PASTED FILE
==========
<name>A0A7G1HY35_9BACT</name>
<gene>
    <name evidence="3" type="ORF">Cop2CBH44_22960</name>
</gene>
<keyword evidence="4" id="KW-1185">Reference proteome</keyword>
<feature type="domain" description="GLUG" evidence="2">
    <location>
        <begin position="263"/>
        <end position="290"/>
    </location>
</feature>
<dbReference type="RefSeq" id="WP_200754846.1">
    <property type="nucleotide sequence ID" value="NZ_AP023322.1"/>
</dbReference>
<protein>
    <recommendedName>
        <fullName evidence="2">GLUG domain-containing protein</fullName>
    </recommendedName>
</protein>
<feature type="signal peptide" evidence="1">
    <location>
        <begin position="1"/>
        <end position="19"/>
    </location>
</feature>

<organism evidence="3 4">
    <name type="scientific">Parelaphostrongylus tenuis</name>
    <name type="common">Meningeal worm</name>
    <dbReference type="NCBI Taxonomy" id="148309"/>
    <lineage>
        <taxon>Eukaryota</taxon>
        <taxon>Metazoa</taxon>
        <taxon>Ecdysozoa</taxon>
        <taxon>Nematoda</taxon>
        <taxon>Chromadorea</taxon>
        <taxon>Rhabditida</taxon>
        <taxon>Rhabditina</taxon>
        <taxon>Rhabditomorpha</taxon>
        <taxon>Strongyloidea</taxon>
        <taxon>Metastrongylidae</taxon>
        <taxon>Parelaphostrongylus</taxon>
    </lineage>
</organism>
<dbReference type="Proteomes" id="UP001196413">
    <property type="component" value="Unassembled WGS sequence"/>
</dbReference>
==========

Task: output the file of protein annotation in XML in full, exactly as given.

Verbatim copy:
<name>A0A7G1HY35_9BACT</name>
<gene>
    <name evidence="3" type="ORF">Cop2CBH44_22960</name>
</gene>
<keyword evidence="4" id="KW-1185">Reference proteome</keyword>
<feature type="domain" description="GLUG" evidence="2">
    <location>
        <begin position="263"/>
        <end position="290"/>
    </location>
</feature>
<dbReference type="RefSeq" id="WP_200754846.1">
    <property type="nucleotide sequence ID" value="NZ_AP023322.1"/>
</dbReference>
<protein>
    <recommendedName>
        <fullName evidence="2">GLUG domain-containing protein</fullName>
    </recommendedName>
</protein>
<feature type="signal peptide" evidence="1">
    <location>
        <begin position="1"/>
        <end position="19"/>
    </location>
</feature>

<organism evidence="3 4">
    <name type="scientific">Parelaphostrongylus tenuis</name>
    <name type="common">Meningeal worm</name>
    <dbReference type="NCBI Taxonomy" id="148309"/>
    <lineage>
        <taxon>Eukaryota</taxon>
        <taxon>Metazoa</taxon>
        <taxon>Ecdysozoa</taxon>
        <taxon>Nematoda</taxon>
        <taxon>Chromadorea</taxon>
        <taxon>Rhabditida</taxon>
        <taxon>Rhabditina</taxon>
        <taxon>Rhabditomorpha</taxon>
        <taxon>Strongyloidea</taxon>
        <taxon>Metastrongylidae</taxon>
        <taxon>Parelaphostrongylus</taxon>
    </lineage>
</organism>
<dbReference type="Proteomes" id="UP001196413">
    <property type="component" value="Unassembled WGS sequence"/>
</dbReference>